Aiden turned off the truck’s ignition and gazed through the windshield at Magda’s house. Reaching over to the passenger seat, he grabbed a bulky paper grocery bag and opened the truck door.
Magda came outside before Aiden reached the house. He saw the wariness in her eyes, saw her preparing for an argument. He held up a hand. “Don’t worry. I’m not here to ask you for anything.”
Magda folded her arms and waited.
“I had him cremated,” Aiden said after a moment. He looked down at the gravel of the drive. “We scattered his ashes off the coast. So even if I wanted. . .”
Magda’s features softened. “Well. That’s good. I won’t ask how you’re doing. That was one of the worst things about when Cole died, people asking that all the time.”
Aiden nodded. There had been the week of drinking, and the week spent in bed, and the week snarling at anyone who spoke to him. There’d been moments of quiet and warm memories, and moments so lonely he’d thought his chest would cave in. There’d been too much food from the well-meaning neighbors, and a visit from his sister than left him wanting to be anywhere except in the house with her. Underlying all of it was the ache that he would never have the words for, but that he recognized when he looked at Magda.
“I feel like I’m ready to do something,” he said.
The idea had come to him the day before, standing at the kitchen sink. He’d looked out the window and seen a stray cat darting across the yard, and had been struck with the memory of when Milo had found an abandoned kitten several years earlier. Even though he hated cats, he’d still fed it with an eyedropper and kept it alive and healthy until they found a home for it. Aiden had let out a little laugh at the memory of Milo getting out of bed at 2:00 am and grumbling about feeding the damn kitten. With sudden clarity, Aiden realized what Milo would be doing right now if he was alive, what he would have done long ago if he’d been the one to see what hid in the woods behind Magda Warren’s house.
Aiden held up the grocery bag he’d brought from the truck. “I brought some things for them. You know. . .” He gestured toward the woods.
Magda stepped warily toward him. “What things?”
“Just. . .” he rummaged through the bag, “paper and crayons and some other art stuff. And a little CD player, for music.”
Magda looked at him silently for a moment. “What do you think they’ll get out of that?”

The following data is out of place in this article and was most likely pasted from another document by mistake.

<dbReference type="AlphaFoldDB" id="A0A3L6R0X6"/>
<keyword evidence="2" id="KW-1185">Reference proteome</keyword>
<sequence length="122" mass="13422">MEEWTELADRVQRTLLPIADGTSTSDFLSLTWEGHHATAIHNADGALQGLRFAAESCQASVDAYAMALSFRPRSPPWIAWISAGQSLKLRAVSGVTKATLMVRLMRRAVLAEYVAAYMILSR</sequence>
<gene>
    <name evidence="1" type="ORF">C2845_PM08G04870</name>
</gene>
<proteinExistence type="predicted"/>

Aiden shrugged. “I dunno. I think they’re lonely, and they don’t know how to communicate, and you’ve been dealing with them alone. I don’t know if I can get them to talk, but maybe there’s a way to get through to them. Maybe it’ll be easier for me, since. . .”
She shifted on her feet and stared at the woods. “I don’t know how much you’ll be able to do,” she said at last, “but if you want to, go ahead and try.” She turned back toward the house. “I’ll have coffee waiting for when you get done with them.”
Finding his way to the pool was easy. There was a smell, he realized, something that got stronger as he went farther along the path. Something like earth and blood.
The thing with Missy’s face followed him there. He caught sight of her halfway to the pool, peeking from around a tree, but she darted away until he started walking again. She appeared and reappeared, getting a little closer each time. Aiden’s heart hammered whenever he caught a glimpse of her out of the corner of his eye, and he wondered how long it would take for the fear these things triggered to leave him.
Aiden stopped on the slope above the bubbling pool. Sitting cross-legged on the ground, he arranged the contents of the bag in front of him. Brush rustled off to his right. “It’s ok,” he said in a low voice. “It’s ok, you can come out.”
After a few minutes, the thing with Missy’s face edged into the clearing. “Hi,” Aiden said. When it didn’t bolt, he picked up a crayon and a sheet of drawing paper. “My name’s Aiden. I don’t really think you can understand me, but we’ll see if we can work on that. You’re alone out here, aren’t you? Why don’t you sit down with me for a little while?” As he spoke, he moved the crayon across the paper to create a swath of green hillside. To the hill he added the outlines for a little house, one similar to Magda’s. When he glanced up, he saw the thing watching the movement of the crayon, openmouthed. Aiden slowly reached over and tore off another sheet of paper. “Here,” he said, “you try.”
The thing hesitated, glancing between the sheet of paper and his face. She frowned, as if trying to work something out. Extending one of her limbs, she picked up one of the scattered crayons and lowered herself to the ground. Slowly, carefully, she pressed the tip of the crayon to the paper and began to draw.